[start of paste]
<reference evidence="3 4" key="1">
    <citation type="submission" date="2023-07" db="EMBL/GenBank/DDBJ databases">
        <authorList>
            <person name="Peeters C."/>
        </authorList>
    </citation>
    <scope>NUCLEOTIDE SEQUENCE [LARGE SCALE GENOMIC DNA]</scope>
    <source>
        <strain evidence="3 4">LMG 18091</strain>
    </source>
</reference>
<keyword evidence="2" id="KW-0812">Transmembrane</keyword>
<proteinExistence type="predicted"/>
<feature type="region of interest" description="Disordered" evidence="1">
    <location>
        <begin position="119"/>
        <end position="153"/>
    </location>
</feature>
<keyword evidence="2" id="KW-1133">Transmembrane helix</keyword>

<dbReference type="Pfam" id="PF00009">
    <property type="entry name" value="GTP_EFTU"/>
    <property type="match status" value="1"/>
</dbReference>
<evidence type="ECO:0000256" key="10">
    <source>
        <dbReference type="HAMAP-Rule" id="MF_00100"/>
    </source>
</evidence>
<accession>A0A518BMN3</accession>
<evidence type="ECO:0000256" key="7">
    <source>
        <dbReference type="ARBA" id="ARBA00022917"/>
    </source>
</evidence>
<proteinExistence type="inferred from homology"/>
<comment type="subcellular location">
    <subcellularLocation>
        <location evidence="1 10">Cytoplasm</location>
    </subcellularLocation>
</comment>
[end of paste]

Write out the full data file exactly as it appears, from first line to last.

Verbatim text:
<reference evidence="3 4" key="1">
    <citation type="submission" date="2023-07" db="EMBL/GenBank/DDBJ databases">
        <authorList>
            <person name="Peeters C."/>
        </authorList>
    </citation>
    <scope>NUCLEOTIDE SEQUENCE [LARGE SCALE GENOMIC DNA]</scope>
    <source>
        <strain evidence="3 4">LMG 18091</strain>
    </source>
</reference>
<keyword evidence="2" id="KW-0812">Transmembrane</keyword>
<proteinExistence type="predicted"/>
<feature type="region of interest" description="Disordered" evidence="1">
    <location>
        <begin position="119"/>
        <end position="153"/>
    </location>
</feature>
<keyword evidence="2" id="KW-1133">Transmembrane helix</keyword>

<dbReference type="Pfam" id="PF00009">
    <property type="entry name" value="GTP_EFTU"/>
    <property type="match status" value="1"/>
</dbReference>
<evidence type="ECO:0000256" key="10">
    <source>
        <dbReference type="HAMAP-Rule" id="MF_00100"/>
    </source>
</evidence>
<accession>A0A518BMN3</accession>
<evidence type="ECO:0000256" key="7">
    <source>
        <dbReference type="ARBA" id="ARBA00022917"/>
    </source>
</evidence>
<proteinExistence type="inferred from homology"/>
<comment type="subcellular location">
    <subcellularLocation>
        <location evidence="1 10">Cytoplasm</location>
    </subcellularLocation>
</comment>